With the Sedins’ contracts ending in a year, and Sutter not appearing to be a bona fide 2nd-line centre, an elite centre is a priority. And although Petterson, Glass, Vilardi, and Mittelstadt all seem quite different, just who is the best among them is anyone’s guess — Benning would likely be happy with any of them.

  • wojohowitz

    Great job Vanessa on digging up those Benning quotes. I`ve had the impression over the last few months that Benning is fixated on Liljegren no matter who is available and that sends my blood pressure thru the roof. If Benning can get two of the top fifteen picks I`ll be happy.

    • RandomScrub

      Just making up random deals that other GM’s would have no interest in, eh? Why would ARI want Stepan over Strome? Or LA be willing to give up #11 for Baertschi?

  • freesole

    Where is Makar? He was the subject of some additional vetting by this management team after the combine and he is the most purely skilled D in this draft. If they take Liljegren, it will be a massive mistake.

    • vancouver millionaire

      Long time reader first time poster here. believe linden and the owners have already made their minds up on local guy Michael Rasmussen because they want bums back in seats and all the top guys in this draft will be long gone by 5.

      • truthseeker

        How will all the “top guys” be gone by #5? Assuming here that we’re obviously not talking about the consensus first 2.

        One of
        Glass
        Petterssen
        Mittelstadt
        or Vilardi

        will be available. So I’m not sure what you’re talking about. Even if you take Petterssen out of the equation the other three are all considered the next best “C’s” in the draft. One of them will be there for us.

        • vancouver millionaire

          Nico and Patrick are the only elite top guys and we aren’t getting either. the rest are just ok in a weak draft with no guarantee of being nhl ready or bring excitement to the dwindling ticket buying fanbase. Being a season ticket holder myself, some of us have been told to expect Petterssen to be the pick. ownership is banking on the local draw ala stetcher and travis green to bring in some cash. benning and linden do as they are told from above when money is an issue, which it is for a franchise dropping hundreds of millions in worth every year since about 2012.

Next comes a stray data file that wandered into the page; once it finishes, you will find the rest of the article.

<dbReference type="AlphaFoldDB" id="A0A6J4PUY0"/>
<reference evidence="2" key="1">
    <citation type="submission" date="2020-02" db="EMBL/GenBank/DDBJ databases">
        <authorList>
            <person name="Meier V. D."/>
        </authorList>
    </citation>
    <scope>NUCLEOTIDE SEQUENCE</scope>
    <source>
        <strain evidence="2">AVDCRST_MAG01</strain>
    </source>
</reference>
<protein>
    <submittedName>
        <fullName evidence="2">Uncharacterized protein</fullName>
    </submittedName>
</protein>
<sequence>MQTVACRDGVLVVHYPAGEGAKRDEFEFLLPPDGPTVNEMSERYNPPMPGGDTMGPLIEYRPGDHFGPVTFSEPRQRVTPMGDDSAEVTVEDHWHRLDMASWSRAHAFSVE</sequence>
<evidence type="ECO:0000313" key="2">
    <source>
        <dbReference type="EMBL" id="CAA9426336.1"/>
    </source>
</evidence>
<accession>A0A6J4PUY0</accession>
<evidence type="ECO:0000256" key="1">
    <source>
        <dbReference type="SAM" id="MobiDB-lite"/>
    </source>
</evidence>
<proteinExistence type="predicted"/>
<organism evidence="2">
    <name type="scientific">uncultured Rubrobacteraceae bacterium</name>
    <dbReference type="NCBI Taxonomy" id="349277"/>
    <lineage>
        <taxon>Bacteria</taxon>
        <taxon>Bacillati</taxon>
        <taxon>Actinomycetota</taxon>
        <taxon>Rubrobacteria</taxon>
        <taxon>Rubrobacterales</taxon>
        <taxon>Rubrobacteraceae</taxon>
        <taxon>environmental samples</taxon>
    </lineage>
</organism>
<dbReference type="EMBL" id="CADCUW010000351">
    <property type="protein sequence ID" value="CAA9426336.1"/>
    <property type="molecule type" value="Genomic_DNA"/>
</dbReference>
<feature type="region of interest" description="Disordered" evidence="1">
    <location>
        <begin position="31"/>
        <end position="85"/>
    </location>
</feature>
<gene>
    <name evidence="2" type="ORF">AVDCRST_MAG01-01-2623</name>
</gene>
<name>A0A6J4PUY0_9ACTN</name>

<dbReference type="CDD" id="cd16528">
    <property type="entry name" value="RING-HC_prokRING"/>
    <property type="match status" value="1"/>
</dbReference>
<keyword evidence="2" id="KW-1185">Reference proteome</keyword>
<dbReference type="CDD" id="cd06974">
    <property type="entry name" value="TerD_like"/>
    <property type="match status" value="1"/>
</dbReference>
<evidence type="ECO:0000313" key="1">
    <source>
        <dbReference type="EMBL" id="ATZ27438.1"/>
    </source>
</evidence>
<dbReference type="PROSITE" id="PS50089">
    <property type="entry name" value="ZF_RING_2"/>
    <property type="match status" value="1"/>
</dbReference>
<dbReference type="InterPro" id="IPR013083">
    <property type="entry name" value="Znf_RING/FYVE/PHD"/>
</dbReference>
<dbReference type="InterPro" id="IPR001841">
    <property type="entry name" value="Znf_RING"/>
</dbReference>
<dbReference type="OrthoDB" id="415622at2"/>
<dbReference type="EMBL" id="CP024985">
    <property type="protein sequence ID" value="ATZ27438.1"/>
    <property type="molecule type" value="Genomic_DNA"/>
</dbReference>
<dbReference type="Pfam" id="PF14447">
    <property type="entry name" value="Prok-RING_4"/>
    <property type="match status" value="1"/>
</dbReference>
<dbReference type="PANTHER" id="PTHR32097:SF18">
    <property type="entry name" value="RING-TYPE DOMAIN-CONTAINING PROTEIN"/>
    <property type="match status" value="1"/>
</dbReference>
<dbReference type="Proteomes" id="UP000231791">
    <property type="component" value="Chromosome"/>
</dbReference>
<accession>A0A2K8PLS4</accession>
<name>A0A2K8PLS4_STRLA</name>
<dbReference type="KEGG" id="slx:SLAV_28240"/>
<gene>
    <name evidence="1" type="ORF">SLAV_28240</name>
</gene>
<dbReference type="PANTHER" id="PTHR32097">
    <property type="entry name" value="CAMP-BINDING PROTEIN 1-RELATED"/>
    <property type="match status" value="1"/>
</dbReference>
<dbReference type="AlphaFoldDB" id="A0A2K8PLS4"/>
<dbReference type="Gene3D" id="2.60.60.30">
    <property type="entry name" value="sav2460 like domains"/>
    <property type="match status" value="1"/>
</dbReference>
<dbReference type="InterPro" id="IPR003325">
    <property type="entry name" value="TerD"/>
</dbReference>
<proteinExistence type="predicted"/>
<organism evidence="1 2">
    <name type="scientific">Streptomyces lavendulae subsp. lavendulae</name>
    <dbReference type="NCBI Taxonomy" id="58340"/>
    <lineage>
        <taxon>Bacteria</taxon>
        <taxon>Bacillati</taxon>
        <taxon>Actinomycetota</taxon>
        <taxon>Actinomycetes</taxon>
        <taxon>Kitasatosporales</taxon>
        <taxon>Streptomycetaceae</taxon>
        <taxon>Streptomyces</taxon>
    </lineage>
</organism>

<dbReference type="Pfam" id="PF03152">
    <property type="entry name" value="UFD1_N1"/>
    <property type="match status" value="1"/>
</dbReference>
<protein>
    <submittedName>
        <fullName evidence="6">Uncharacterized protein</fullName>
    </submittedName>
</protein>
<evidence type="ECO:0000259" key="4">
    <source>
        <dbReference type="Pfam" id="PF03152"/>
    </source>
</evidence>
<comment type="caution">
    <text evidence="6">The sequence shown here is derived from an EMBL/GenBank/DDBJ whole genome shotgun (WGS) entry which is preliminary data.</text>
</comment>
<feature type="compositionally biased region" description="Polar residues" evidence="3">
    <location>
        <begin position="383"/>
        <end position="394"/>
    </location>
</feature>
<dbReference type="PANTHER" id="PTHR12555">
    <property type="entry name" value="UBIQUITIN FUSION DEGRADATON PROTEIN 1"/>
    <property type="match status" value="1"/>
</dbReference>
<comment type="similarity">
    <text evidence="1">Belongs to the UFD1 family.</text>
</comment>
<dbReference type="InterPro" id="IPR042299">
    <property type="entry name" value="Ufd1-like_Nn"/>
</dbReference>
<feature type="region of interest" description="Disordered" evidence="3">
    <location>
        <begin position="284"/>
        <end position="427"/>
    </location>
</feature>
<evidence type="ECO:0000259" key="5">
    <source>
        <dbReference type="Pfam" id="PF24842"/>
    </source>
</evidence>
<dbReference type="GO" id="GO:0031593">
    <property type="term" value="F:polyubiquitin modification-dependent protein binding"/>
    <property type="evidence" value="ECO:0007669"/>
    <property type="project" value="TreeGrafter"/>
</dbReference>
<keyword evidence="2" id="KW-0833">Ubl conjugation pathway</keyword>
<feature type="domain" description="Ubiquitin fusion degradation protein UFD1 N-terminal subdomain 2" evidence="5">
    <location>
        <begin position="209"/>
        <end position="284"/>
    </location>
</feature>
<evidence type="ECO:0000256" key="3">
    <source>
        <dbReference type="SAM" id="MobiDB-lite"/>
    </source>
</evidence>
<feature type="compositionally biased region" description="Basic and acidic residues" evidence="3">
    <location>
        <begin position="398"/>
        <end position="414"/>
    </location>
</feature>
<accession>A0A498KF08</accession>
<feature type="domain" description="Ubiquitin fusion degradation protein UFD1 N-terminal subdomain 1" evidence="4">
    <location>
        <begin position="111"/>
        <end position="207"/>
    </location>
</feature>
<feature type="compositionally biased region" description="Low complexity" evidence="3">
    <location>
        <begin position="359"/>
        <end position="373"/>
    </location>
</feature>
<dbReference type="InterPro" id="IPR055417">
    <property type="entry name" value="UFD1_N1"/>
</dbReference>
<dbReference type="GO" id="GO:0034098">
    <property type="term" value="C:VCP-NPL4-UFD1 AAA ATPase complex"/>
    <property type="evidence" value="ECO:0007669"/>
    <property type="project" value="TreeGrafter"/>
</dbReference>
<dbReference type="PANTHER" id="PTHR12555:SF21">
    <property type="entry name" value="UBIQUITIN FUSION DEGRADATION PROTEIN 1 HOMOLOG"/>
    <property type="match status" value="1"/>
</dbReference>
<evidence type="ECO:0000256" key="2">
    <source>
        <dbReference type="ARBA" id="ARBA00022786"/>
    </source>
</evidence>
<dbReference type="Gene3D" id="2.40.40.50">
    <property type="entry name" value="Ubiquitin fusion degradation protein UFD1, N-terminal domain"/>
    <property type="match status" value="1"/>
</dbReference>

• LTFan

            I can only shake my head in bewilderment when I hear a comment “for a franchise dropping hundreds of millions in worth every year since about 2012”. Where do you get this from – thin air? Sounds like you will fit in very well with some of the commentators on this site.

  • Rodeobill

    I think any of these choices including makar are ok and nominally on the same field. That’s why I dont want to see them trading up to 3, and that’s why falling to 5 this year is not that bad. There are about 5 or 6 picks in the same range after 2 that all look good. I personally hope we get Glass or Vilardi (if Vilardi was a month or two younger he would probably be talked about as the first overall in next years draft)

  • Ghost

    So where are the makar comments, he was just as high on makar in those twitter comments you used, yet you completely skipped over his makar comments for some unknown reason and landed on liljegren who sadly as much as a few van writers like him for his physical talent has poor hockey IQ once he passes the blue line and rushes the puck up the ice.

    I am just perplexed “Benning on the D” does not include makar comments where he cited prior how he would like a PP defenseman with a hard shot.

    Canucks Now‏ @CanucksNow Jun 19
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    Benning on Cale Makar: “It’s his ability to skate and jump up in the play, and his shot from the point – he has a hard, accurate shot.”

    • Vanessa Jang

      This article used his interviews with Ben Kuzma and Canucks.com. I hadn’t planned to include Makar because, up until last night, Benning had no interviews talking about him. By the time that interview aired, I was already preoccupied with some school stuff and didn’t have time to add Makar. I wouldn’t be surprised if he’s the No. 1 D because he has probably the most offensive upside, but I do think it’s Liljegren just because Benning has had such high praise for him dating back to February.